My take away with this stems from the realization that although times change and relationships change, there are times when we can heal enough to recognize that our old surroundings are allowed to be good even when the company wasn’t.

In fact, some of the best dishes in my life were dishes I’ve tasted in the company of the worst people in my life. Yet, the people were only part of the experience.
I suppose my report to you is about the growth it takes to realize the different degrees of separation. I suppose my moment of growth and realization came when I was able to acknowledge something good or sweet without associating this with something sour, resentful or angry.

Up at the top of the list of my greatest dishes is a lobster lasagna. Yet, at the time of my tasting, I was sitting at a table with a life which I was about to divorce. Everything about this dish was amazing. There was nothing like the flavor from this and I can clearly remember enjoying the sauce. Meanwhile, I was thinking about how bad it was to sit with people who I never wanted to see again.

There was another meal that was equally as good and mind you, I understand that not everyone will approve of this menu option; however, in this case, I had medallions of rabbit in a brown sauce with wide noodles .
To be clear – the dish was perfect. The flavor was amazing and enough to pardon the company and my surroundings.

I used to live on behalf of my resentments. I would steep in them or “marinade” if you will.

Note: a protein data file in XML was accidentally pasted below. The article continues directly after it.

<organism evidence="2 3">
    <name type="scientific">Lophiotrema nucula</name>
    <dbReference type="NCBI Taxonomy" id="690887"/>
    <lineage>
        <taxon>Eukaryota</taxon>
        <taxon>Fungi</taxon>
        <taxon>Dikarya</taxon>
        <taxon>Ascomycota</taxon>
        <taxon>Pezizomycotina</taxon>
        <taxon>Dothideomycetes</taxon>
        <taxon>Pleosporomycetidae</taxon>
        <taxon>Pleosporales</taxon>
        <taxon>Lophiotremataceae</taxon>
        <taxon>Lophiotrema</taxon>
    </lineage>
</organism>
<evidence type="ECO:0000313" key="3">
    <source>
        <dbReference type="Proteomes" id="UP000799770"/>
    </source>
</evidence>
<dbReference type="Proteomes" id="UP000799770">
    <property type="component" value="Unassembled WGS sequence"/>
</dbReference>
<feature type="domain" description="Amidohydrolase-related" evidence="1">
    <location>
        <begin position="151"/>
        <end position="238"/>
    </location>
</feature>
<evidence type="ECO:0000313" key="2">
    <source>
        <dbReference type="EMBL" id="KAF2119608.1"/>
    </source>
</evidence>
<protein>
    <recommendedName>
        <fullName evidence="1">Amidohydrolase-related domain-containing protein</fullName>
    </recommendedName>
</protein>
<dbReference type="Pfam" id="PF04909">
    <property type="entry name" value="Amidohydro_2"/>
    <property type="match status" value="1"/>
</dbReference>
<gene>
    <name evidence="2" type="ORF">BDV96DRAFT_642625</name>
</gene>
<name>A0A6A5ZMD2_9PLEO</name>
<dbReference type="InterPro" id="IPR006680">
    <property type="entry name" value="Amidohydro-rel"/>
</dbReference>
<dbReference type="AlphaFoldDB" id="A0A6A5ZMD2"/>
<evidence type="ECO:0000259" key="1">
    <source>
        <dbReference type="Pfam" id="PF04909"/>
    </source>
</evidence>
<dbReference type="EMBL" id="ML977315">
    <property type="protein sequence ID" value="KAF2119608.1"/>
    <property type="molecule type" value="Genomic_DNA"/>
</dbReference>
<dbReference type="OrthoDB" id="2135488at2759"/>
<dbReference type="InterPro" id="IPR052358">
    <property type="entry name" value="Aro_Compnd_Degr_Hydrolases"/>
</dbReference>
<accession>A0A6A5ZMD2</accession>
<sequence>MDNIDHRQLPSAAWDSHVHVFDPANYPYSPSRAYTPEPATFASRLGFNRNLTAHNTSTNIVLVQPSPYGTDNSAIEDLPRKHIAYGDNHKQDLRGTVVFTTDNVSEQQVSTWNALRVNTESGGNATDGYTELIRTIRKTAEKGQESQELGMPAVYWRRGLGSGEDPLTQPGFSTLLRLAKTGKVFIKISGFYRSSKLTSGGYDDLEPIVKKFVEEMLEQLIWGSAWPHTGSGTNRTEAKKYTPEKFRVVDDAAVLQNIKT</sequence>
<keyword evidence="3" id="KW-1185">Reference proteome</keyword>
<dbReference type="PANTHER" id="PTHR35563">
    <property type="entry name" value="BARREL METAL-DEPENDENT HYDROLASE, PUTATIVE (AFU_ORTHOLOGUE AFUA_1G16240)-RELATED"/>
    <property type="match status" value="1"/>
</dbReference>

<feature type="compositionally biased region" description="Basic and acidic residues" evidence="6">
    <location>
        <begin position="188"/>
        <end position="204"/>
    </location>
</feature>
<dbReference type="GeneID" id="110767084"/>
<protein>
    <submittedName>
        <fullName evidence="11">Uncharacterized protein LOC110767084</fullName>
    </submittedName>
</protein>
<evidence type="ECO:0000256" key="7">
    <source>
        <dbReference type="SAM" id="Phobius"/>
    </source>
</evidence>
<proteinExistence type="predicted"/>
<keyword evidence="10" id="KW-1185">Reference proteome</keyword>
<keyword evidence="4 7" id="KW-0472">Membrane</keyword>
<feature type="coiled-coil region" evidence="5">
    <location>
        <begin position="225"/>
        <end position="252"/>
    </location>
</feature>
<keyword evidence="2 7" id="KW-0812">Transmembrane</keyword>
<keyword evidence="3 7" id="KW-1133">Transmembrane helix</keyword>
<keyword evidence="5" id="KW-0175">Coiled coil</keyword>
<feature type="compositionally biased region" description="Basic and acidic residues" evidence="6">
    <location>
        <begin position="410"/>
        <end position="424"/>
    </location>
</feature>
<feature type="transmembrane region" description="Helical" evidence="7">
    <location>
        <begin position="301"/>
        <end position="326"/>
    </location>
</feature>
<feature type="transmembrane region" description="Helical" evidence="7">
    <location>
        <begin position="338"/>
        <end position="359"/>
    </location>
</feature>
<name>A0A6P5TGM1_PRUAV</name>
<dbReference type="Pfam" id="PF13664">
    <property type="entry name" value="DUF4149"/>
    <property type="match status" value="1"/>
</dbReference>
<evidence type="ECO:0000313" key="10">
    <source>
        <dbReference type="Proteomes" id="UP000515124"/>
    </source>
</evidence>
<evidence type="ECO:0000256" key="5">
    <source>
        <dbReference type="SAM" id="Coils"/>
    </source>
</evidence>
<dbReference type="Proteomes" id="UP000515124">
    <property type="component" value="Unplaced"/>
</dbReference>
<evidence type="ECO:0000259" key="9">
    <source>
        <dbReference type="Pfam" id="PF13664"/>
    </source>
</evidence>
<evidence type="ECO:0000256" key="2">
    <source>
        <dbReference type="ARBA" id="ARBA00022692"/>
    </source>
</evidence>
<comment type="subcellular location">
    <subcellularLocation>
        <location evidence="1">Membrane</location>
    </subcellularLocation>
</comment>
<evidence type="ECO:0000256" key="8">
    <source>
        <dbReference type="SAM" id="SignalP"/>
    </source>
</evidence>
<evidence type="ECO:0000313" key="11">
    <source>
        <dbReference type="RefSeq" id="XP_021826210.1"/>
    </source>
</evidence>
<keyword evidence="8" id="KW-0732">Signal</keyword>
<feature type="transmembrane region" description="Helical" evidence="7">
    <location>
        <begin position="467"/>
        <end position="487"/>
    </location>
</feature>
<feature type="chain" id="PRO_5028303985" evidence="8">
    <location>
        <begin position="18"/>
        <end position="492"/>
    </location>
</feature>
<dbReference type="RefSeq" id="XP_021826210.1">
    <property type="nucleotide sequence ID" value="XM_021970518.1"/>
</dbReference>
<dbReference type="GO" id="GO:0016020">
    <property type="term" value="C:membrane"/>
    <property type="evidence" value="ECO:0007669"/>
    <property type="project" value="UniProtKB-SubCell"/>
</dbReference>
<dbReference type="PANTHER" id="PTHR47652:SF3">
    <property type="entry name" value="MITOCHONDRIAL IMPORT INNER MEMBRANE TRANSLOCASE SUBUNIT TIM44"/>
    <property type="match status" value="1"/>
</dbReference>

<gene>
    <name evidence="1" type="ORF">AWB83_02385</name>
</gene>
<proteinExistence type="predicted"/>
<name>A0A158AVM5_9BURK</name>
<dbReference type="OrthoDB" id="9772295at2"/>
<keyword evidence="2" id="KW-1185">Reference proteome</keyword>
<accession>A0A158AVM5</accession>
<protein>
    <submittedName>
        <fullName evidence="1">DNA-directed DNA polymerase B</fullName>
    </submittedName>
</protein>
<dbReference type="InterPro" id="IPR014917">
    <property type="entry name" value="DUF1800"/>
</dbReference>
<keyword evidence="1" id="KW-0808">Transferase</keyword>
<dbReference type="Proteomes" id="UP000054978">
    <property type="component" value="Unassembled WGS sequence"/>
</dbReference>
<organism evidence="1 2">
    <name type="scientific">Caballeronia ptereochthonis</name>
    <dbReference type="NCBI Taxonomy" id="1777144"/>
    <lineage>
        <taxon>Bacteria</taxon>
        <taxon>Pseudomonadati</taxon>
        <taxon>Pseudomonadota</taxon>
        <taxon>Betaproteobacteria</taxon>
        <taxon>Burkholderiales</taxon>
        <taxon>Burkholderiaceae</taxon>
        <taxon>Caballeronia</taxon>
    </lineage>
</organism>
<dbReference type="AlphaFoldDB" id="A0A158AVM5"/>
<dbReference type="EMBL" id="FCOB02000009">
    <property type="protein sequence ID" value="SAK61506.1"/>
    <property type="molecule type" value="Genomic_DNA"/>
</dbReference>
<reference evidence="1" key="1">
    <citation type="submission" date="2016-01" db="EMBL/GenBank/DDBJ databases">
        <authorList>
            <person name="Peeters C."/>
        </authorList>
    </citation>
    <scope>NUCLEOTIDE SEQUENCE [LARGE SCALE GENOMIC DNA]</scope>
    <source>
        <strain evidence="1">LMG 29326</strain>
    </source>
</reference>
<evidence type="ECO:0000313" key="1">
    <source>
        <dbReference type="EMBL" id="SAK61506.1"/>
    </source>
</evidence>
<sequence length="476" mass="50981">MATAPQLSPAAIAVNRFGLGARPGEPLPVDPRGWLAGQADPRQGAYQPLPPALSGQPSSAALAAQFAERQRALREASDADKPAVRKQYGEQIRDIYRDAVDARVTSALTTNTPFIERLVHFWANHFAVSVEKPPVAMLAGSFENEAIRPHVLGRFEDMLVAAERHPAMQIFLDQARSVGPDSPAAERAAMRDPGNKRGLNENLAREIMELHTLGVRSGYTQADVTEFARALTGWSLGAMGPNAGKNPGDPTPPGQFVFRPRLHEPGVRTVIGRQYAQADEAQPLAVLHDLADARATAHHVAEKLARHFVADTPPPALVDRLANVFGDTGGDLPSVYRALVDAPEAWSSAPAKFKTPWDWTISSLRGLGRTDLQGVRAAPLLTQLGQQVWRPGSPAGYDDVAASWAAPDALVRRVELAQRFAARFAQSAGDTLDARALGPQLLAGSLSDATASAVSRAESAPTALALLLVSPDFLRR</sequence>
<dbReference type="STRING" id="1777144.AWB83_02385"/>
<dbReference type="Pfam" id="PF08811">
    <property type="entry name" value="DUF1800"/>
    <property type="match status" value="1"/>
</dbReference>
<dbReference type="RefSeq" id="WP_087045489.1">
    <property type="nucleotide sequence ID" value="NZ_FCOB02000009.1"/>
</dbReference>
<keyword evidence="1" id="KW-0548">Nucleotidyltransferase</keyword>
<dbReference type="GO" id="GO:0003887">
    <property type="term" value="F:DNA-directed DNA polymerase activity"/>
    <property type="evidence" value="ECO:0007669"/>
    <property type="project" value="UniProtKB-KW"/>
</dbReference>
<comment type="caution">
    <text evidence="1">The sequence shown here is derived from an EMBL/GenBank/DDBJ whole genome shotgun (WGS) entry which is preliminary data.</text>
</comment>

I suppose my method was chosen to protect myself at all times. I suppose that my idea was to ensure that certain injustices and personal violations would never happen again, which by the way; nothing can ever happen again the exact same way.
The problem is the math and the calculations in our head. What I mean is, we spend so much time working to guarantee that something will never hurt us again that in our haste to rid us from the pain or future threat, we live in regard to this threat. Therefore, we live in regard to our resentments or regrettable pasts which makes them inescapable. 

Someone once told me the best revenge is good living.
There are times when I can relate and agree with this.
However, the best revenge is living without regarding or remembering or rekindling the flame of something that has long-since vanished or gone away.
The best revenge is the feeling of being free from our past, to enjoy each day as it comes, to allow ourselves to be new, and to live on behalf of our best possible interests instead of our worst possible debts.

Years back, I would have never shared the marinade because this would have honored someone who, to me, is a person who’s done dishonorable things. 
Yet now, I share this openly without hesitation or regret because my placement and association with personal honor is different.
Then again, I suppose healing is a process. Furthermore, I suppose recognizing how far we’ve gone takes a moment of looking back; as if to say, “Oh yeah, I remember that,” and not having the taste of contempt on my tongue.

Like millions of others, I have had fallen relationships and in true definition, some of them had fallen due to my mistakes. In other occasions, some of my relationships degraded because this is what was meant to happen. Either way, we live and we love and we learn and if we are lucky, we can grow to the point that allows us to move forward without always regarding the life behind us. 

I just want to heal. But healing is a journey.
I don’t want to hurt or waste time wishing that someone else will hurt or feel regret or find trouble at their door. No, the type of healing I’m looking to find is that I can go, live, be and certainly taste a good meal and all the while; I can be truly agnostic about the old associations from my past that acted as a disservice. 

It’s a good feeling to say goodbye to something
(and mean it).

By the way, that marinade is a good one,
guaranteed to make you eat everything down to the last bite.